I am basing this blog on the rather clever advert by Nissan which showcases the talents of the tilt brush artist Stephen Wiltshire as he draws the Nissan Micra from memory using a VR headset.

The advert shows the image of the car appear in the same room Stephen is standing in as he draws it. This relates to recent developments in augmented reality; i.e. using a VR headset to view 3D images in your own surroundings, the concept behind Microsoft’s latest HoloLens technology.

However, the common view that virtual reality was a way of escaping reality is starting to be replaced by a more progressive view that it is more about switching that around to how virtual reality can enhance reality.

This defines the difference between virtual reality and augmented reality. Augmented reality is deemed more realistic as it maintains a user’s connection with the real world. This however does not always have to be streamed through a headset, as seen with Vein Viewer, a medical device that projects a patient’s veins onto their skin so that medical professionals can administer injections more accurately.

These developments in virtual technology will particularly benefit automotive companies who will start to struggle if they do not keep up with digitally enhancing their stores; a trend that is starting to be seen in the automotive industry as some carmakers such as Hyundai are starting to move from out-of-town dealerships to showrooms in popular shopping centres like Bluewater and Westfields.

Jack Rands, Renault’s social media director aptly defines this process as ‘moving with the customer’ (Marketing Week, 2015). When buying a car, it has become more about convenience, as people are less likely to drive to an out-of-town dealership if they can buy the car in a more convenient location or explore their options online.

Toyota’s GB marketing director Andrew Cullis has said ‘he wouldn’t be surprised if Amazon starts selling cars’ based on his observation that ‘a [simpler] ecommerce buying experience is what a lot of drivers crave’ (Marketing Week, 2017). The future of buying a car is changing, and who knows what will happen in the next few decades, the number of people who buy cars may even decrease as they rely on other modes of transport instead such as an Uber taxi. The future of driving could also be driverless, which is something that Uber are looking into in order to make their fares even cheaper.

Eventually other retailers will be required to use virtual technology in their stores. This is supported by the findings of a report conducted by Westfields in 2014 assessing the future trends of shopping (How We Shop Now Report, 2014) backing up the claim that customers increasingly expect retailers to use technology to intervene in the shopping experience. Companies that sell a service such as a travel agency could really benefit from this as for example using virtual technology to sell a particular holiday location would make the sales process easier as people will get to ‘try before they buy’ a holiday package.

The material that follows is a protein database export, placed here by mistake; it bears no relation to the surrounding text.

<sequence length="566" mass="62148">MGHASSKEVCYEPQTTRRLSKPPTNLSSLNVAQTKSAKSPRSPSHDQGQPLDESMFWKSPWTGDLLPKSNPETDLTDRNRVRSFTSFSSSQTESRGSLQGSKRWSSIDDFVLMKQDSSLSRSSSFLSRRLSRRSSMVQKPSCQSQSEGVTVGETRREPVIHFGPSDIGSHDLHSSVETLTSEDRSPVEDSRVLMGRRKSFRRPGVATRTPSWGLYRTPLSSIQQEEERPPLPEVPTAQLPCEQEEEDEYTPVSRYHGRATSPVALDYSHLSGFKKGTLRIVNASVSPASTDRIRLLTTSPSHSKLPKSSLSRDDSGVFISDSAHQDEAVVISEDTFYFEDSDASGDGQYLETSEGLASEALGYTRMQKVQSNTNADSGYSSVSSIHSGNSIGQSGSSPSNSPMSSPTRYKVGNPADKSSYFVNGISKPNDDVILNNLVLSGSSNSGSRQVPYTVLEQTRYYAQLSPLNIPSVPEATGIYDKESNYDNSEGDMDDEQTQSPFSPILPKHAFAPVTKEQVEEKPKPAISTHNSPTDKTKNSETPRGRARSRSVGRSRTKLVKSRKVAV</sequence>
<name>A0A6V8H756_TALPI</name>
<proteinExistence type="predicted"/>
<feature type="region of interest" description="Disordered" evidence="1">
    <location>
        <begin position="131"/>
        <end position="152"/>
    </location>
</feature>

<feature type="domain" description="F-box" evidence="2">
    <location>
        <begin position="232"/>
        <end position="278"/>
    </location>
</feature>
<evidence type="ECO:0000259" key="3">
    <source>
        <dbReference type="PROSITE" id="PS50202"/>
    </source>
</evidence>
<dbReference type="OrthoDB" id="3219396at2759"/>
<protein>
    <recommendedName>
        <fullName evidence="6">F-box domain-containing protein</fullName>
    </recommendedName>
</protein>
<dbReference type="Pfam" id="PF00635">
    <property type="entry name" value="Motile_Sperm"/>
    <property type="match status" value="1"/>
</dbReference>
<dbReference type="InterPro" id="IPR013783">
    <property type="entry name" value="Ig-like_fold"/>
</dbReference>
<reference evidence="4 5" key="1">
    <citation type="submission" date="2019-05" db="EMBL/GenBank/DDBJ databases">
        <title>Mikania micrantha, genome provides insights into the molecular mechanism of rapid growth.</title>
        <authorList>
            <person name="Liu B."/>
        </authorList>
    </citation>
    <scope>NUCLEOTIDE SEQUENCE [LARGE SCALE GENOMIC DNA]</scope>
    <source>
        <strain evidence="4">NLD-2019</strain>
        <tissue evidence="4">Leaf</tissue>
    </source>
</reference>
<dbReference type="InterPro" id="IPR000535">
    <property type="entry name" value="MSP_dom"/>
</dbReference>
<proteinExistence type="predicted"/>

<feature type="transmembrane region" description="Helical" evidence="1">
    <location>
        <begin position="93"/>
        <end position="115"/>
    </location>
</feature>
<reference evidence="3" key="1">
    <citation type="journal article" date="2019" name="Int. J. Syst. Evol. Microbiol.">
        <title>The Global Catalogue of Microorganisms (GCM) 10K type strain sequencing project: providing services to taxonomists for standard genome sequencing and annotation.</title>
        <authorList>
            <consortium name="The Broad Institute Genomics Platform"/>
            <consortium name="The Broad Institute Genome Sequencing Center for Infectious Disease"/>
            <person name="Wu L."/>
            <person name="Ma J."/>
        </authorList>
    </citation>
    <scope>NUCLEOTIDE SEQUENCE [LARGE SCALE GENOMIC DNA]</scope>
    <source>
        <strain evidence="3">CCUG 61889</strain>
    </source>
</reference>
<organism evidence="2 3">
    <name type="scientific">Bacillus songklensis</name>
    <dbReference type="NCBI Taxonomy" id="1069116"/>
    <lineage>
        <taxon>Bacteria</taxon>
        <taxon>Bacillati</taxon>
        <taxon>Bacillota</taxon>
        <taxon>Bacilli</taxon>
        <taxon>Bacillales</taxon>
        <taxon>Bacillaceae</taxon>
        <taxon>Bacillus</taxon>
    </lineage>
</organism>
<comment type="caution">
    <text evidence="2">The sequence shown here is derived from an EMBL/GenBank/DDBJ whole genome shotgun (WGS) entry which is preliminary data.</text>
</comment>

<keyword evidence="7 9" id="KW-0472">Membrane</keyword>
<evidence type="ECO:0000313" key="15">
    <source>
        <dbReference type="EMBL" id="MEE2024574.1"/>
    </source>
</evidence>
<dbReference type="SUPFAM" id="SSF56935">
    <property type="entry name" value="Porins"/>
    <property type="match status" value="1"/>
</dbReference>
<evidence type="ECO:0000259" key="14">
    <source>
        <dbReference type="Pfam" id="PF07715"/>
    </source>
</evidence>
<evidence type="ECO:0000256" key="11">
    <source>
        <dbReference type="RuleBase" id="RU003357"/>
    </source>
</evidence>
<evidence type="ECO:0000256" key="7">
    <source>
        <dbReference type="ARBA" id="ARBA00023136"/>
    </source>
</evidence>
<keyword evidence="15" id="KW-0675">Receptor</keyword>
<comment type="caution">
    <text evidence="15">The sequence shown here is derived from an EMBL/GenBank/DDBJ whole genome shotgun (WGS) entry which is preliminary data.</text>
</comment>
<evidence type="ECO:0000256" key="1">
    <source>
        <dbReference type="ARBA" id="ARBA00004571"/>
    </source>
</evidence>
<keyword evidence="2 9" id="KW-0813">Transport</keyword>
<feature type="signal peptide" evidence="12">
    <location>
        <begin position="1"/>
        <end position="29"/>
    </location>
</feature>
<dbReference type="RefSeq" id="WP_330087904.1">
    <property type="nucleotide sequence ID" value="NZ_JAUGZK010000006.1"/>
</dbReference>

Using virtual technology in stores goes beyond using VR headsets; retailers can use ‘real-time tracking’ to help manage their stock more efficiently or even to track a customer’s movement around the store. For example, Sweden’s largest grocery chain ICA monitors shopper behaviour using their CCTV so that they can respond to long queues quickly and identify the areas of the shop with the highest concentration of shoppers. Some stores are also using heat map software to assess the visual effectiveness of their shelf displays in real time.

However, this raises the issue of privacy. Customers place a high value on their privacy and so as marketers we must listen to this.

The important point here for marketers is to prove the value of using the technology. To do this, you must tap into the storytelling power of VR to achieve ‘VR excellence’ (Marketing Week, 2016); this means using VR in a way that helps you tell the story of your brand to the customer, helping them to engage more with your company and persuading them to buy your goods and services. A good example is using virtual technology in sponsorship of an event, such as Jaguar who launched a ‘Feel Wimbledon’ campaign to give people the chance to feel what it was like to hit the winning shot as Andy Murray, therefore offering a clear reward. The key here is providing customers with a reward, otherwise it risks being a gimmick.

The view that VR is seen as a ‘gimmick’ may detract customers away from engaging with the use of VR. It is important to properly integrate the use of virtual technology to avoid ‘doing VR’ for the sake of ‘doing VR’ (Marketing Week, 2016). The point of using virtual technology is to improve the customer’s experience in store, and this may not necessarily be improved if a customer has to put on a headset. It is important to make the experience interactive, as this is more likely to maintain the customer’s attention. The carmaker Skoda set up a kiosk in Waterloo Station by asking commuters to design their own custom version which was subsequently put up on the main advertising screen in the station, something which would have definitely attracted the attention of fellow commuters. This is one example of how the traditional car showroom is slowly being transported into an ‘interactive showroom experience’ which has the potential to be experienced anywhere.

The important thing to remember with virtual technology is that it is early days; to reap the full benefits customers will need educating about the ways in which it can enhance their experience and be more than just showing off the latest technology.

In the future, virtual technology could be a great way for marketers to sell a brand and to generate sales by providing an engaging and immersive shopping experience. However, care should be taken with how it is used as it has the potential to be a disruptive rather than a productive presence.